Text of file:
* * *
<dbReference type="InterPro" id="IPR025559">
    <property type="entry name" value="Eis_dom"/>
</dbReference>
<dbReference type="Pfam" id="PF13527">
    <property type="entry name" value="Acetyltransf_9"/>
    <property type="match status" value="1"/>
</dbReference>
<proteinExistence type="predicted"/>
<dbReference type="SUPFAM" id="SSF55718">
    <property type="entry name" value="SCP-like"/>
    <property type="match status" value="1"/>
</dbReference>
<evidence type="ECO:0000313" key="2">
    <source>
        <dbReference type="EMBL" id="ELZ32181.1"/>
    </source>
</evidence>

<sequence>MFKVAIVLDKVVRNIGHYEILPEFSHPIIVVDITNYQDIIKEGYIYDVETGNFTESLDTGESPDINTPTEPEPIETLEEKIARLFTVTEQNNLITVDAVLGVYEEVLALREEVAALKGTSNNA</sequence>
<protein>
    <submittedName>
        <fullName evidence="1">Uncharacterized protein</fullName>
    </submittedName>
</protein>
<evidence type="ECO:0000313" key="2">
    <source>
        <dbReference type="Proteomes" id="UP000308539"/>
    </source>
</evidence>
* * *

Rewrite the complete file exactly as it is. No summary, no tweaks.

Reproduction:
<dbReference type="InterPro" id="IPR025559">
    <property type="entry name" value="Eis_dom"/>
</dbReference>
<dbReference type="Pfam" id="PF13527">
    <property type="entry name" value="Acetyltransf_9"/>
    <property type="match status" value="1"/>
</dbReference>
<proteinExistence type="predicted"/>
<dbReference type="SUPFAM" id="SSF55718">
    <property type="entry name" value="SCP-like"/>
    <property type="match status" value="1"/>
</dbReference>
<evidence type="ECO:0000313" key="2">
    <source>
        <dbReference type="EMBL" id="ELZ32181.1"/>
    </source>
</evidence>

<sequence>MFKVAIVLDKVVRNIGHYEILPEFSHPIIVVDITNYQDIIKEGYIYDVETGNFTESLDTGESPDINTPTEPEPIETLEEKIARLFTVTEQNNLITVDAVLGVYEEVLALREEVAALKGTSNNA</sequence>
<protein>
    <submittedName>
        <fullName evidence="1">Uncharacterized protein</fullName>
    </submittedName>
</protein>
<evidence type="ECO:0000313" key="2">
    <source>
        <dbReference type="Proteomes" id="UP000308539"/>
    </source>
</evidence>